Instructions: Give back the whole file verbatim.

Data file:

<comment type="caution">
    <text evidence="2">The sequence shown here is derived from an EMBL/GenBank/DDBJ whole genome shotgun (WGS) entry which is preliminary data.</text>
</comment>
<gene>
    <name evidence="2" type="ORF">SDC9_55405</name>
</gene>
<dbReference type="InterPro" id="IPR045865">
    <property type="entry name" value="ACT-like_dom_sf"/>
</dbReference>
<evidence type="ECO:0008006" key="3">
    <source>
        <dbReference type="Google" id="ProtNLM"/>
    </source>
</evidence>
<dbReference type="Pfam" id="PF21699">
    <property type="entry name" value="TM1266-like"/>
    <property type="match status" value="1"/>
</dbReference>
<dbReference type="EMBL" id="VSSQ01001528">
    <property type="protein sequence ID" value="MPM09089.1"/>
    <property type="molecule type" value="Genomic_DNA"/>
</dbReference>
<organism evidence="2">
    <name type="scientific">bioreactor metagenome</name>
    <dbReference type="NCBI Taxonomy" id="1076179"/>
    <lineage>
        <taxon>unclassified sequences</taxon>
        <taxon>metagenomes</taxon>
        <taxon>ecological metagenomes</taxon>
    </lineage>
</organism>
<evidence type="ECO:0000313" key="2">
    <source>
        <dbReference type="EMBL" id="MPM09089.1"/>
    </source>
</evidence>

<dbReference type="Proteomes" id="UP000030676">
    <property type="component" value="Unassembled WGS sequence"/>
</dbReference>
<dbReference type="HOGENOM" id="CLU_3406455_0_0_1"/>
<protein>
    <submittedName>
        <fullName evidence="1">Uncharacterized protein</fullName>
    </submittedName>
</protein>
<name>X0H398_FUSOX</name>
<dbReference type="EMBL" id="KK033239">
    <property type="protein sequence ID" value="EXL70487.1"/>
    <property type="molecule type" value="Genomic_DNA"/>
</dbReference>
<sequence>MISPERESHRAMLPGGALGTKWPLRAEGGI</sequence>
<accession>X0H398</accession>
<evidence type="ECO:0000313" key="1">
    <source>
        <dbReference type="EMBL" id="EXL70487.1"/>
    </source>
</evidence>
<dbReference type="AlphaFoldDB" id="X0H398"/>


<comment type="caution">
    <text evidence="2">The sequence shown here is derived from an EMBL/GenBank/DDBJ whole genome shotgun (WGS) entry which is preliminary data.</text>
</comment>
<gene>
    <name evidence="2" type="ORF">SDC9_55405</name>
</gene>
<dbReference type="InterPro" id="IPR045865">
    <property type="entry name" value="ACT-like_dom_sf"/>
</dbReference>
<evidence type="ECO:0008006" key="3">
    <source>
        <dbReference type="Google" id="ProtNLM"/>
    </source>
</evidence>
<dbReference type="Pfam" id="PF21699">
    <property type="entry name" value="TM1266-like"/>
    <property type="match status" value="1"/>
</dbReference>
<dbReference type="EMBL" id="VSSQ01001528">
    <property type="protein sequence ID" value="MPM09089.1"/>
    <property type="molecule type" value="Genomic_DNA"/>
</dbReference>
<organism evidence="2">
    <name type="scientific">bioreactor metagenome</name>
    <dbReference type="NCBI Taxonomy" id="1076179"/>
    <lineage>
        <taxon>unclassified sequences</taxon>
        <taxon>metagenomes</taxon>
        <taxon>ecological metagenomes</taxon>
    </lineage>
</organism>
<evidence type="ECO:0000313" key="2">
    <source>
        <dbReference type="EMBL" id="MPM09089.1"/>
    </source>
</evidence>

<dbReference type="Proteomes" id="UP000030676">
    <property type="component" value="Unassembled WGS sequence"/>
</dbReference>
<dbReference type="HOGENOM" id="CLU_3406455_0_0_1"/>
<protein>
    <submittedName>
        <fullName evidence="1">Uncharacterized protein</fullName>
    </submittedName>
</protein>
<name>X0H398_FUSOX</name>
<dbReference type="EMBL" id="KK033239">
    <property type="protein sequence ID" value="EXL70487.1"/>
    <property type="molecule type" value="Genomic_DNA"/>
</dbReference>
<sequence>MISPERESHRAMLPGGALGTKWPLRAEGGI</sequence>
<accession>X0H398</accession>
<evidence type="ECO:0000313" key="1">
    <source>
        <dbReference type="EMBL" id="EXL70487.1"/>
    </source>
</evidence>
<dbReference type="AlphaFoldDB" id="X0H398"/>